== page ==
The film ends with Susan emailing Edward to set up a dinner meeting at a restaurant. Susan meticulously adjusts her appearance before heading out. She waits at the restaurant for hours. Edward never shows up. We cut to end credits. What does it all mean?
NOCTURNAL ANIMALS
On a basic level, I think it’s clear that Edward’s book is about his marriage to Susan. The murder of Hastings’ wife and child, Laura and India respectively, signify Edward’s wrenching grief at how his own wife and child were taken away from him. In Edward’s eyes, when Susan left him, she did so mercilessly. She never appreciated his work, never gave their marriage a chance, and then aborted their child while trying to keep him in the dark about it. For Edward, these events were as traumatic as a double murder. But the end of the book is Edward saying goodbye to his past self and deciding to move on.
The events of the film Nocturnal Animals are all about Edward’s revenge on Susan. The first stage of it is to create something brilliant in the face of his ex-wife’s lack of faith. Many years after their marriage, Edward has emerged from obscurity with a book that Susan describes as “violent and sad.” To the audience experiencing the book onscreen, it’s chilling and Hitchcockian. I was enthralled with every aspect of the Hastings saga, from the initial scenes that tragically rise to a boil, all the way to the way Texas lawman Bobby Andes (Michael Shannon) deals with the criminals towards the end. It’s brilliant filmmaking that recalls the best of the Coens and I was in awe that Tom Ford was able to deliver something at this level for his second film outing.
But what of the film’s ending? After all that we’ve seen, how is standing Susan up for a date supposed to be satisfying in any way?
I think it’s to signify that Edward just does not give a damn about Susan anymore. We have no idea if Edward knows about Susan’s unhappy life situation (if he does, then his revenge is all the more punishing). But he does likely know that his book Nocturnal Animals is a hit, and that that talent and brilliance is something Susan will be attracted to. So he dangles in front of her the opportunity to meet again and possibly rekindle old flames, only to allow her to come to the slow realization that he never intended to show up. Elie Wiesel once said, “The opposite of love is not hate, it’s indifference.” Thus, the film’s ending is a much more hurtful form of revenge than anything Edward could actively do to hurt Susan.

Amy Adams in NOCTURNAL ANIMALS

One Alternate Theory

There’s an alternate theory floating around out there that Edward actually kills himself at the end, and that this is his final act of revenge on Susan. In this theory, his suicide is why he doesn’t show up at the dinner. The rationale for this is that since Hastings kills himself in the book, Edward probably killed himself in real life.
I think this is a pretty far-fetched idea. The biggest piece of evidence against it is that he replied to Susan’s email after she asked him to set up a meeting (so did he wait to set up the meeting, THEN kill himself?). But also significant is the fact that the events of the book aren’t meant to have a 1:1 correlation with real-life occurrences. The book is Edward’s primal scream, working out his complex feelings around betrayal and having his life upended. It’s not necessarily a road map to how he is going to behave now that the book is completed. Thus, the theory isn’t completely out of the question, but it’s not my interpretation of events.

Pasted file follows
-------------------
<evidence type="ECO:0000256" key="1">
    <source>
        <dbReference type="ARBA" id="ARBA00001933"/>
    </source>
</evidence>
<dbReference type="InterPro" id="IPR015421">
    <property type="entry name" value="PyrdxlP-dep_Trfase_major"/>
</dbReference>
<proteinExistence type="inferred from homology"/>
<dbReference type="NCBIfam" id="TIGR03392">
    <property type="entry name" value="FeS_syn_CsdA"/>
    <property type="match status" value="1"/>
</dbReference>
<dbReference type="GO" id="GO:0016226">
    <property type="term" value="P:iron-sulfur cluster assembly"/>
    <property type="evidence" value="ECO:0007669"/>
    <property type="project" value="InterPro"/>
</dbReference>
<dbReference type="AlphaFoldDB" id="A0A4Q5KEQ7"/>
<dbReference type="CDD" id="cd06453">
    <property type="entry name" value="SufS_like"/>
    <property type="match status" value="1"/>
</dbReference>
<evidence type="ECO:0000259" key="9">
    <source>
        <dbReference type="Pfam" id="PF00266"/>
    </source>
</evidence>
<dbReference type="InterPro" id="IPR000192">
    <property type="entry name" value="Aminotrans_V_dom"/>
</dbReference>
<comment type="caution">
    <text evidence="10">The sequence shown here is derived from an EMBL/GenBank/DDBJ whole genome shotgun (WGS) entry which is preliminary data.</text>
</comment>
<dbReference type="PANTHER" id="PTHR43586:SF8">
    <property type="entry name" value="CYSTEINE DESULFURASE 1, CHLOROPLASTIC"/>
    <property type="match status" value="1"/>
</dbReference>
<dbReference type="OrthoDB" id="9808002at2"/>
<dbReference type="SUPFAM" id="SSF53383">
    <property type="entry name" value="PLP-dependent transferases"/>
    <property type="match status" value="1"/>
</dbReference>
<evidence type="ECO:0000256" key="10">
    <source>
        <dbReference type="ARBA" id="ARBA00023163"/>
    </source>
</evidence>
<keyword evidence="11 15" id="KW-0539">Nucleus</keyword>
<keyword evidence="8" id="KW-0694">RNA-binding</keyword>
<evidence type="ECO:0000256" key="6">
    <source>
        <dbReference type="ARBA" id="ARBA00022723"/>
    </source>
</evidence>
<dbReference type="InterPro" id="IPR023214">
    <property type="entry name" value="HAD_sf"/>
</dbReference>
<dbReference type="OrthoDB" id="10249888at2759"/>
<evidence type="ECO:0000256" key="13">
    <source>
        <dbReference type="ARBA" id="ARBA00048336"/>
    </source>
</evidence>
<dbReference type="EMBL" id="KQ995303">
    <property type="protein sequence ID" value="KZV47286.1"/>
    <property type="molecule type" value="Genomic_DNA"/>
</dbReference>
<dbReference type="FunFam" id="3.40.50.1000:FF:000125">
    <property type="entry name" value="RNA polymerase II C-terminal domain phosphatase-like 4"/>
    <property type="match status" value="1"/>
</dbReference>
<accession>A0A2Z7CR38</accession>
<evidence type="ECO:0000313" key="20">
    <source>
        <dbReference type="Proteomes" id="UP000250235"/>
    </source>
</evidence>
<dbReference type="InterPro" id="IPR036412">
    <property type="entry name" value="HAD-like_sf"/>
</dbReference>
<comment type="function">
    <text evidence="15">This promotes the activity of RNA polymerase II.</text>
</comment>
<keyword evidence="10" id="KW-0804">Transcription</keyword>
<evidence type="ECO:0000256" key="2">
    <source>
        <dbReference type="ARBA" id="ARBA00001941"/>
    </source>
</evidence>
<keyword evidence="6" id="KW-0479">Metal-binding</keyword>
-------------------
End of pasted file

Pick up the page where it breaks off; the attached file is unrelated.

Overall, Nocturnal Animals is a unique film that requires an exceptional amount of skill to pull off successfully. If the plotline involving Hastings’ family had been poorly executed, it would have been much more challenging to invest in any of the film’s emotional stakes. As it stands, I think Tom Ford threaded that needle and created a film worth your attention.

5 February 2017

HACKSAW RIDGE - STORY OF A PACIFIST WHO WON THE MEDAL OF HONOR WITHOUT FIRING A SHOT


"Hacksaw Ridge," about a pacifist who won the Medal of Honor without firing a shot, is a mess. It makes hash of its plainly stated moral code by reveling in the same blood-lust it condemns. But it's also one of the few original action movies released in the last decade, and one of the only studio releases this year that could sincerely be described as a religious picture. Of course, it's directed by Mel Gibson, who rose to international stardom in R-rated action flicks and went on to become the true heir to Sam Peckinpah, directing a series of astoundingly violent films with cores of spirituality: "Braveheart," "The Passion of the Christ" and "Apocalypto." True to form, "Hacksaw Ridge" draws equally on Gibson's bottomless thirst for mayhem and his sincerely held religious beliefs—or some of them, anyway. It's a movie at war with itself.


The first half lays out the childhood and adolescence of its hero, Desmond T. Doss (Andrew Garfield), a Seventh-day Adventist turned U.S. Army corporal. Set in Virginia hill country in the '20s and '30s, it's shot in the creamy hues of a Norman Rockwell painting, and filled with earnest, Old Hollywood-styled exchanges about violence and pacifism. The second half is set during the Battle of Okinawa, where Doss, who described himself as a "conscientious collaborator" rather than objector, rescued 75 fellow infantrymen injured by the Japanese; it feels like an attempt to one-up the D-Day sequence in "Saving Private Ryan," and if sheer bloody explosive nastiness were the only measure, you'd have to declare "Hacksaw Ridge" the winner. The combat pays nearly as much attention to the rending, burning and perforating of flesh as it does to the hero's anguish and ingenuity. Gibson shows soldiers using mortar shells as homemade grenades (as in the climax of "Saving Private Ryan"), shifts into glorious slow-motion to showcase a soldier kicking an enemy's lobbed grenade away, and treats us to the surreal and inappropriately comic sight of Doss towing a paraplegic infantryman on a homemade sled while the man cuts down bushels of Japanese soldiers with a sub-machine gun.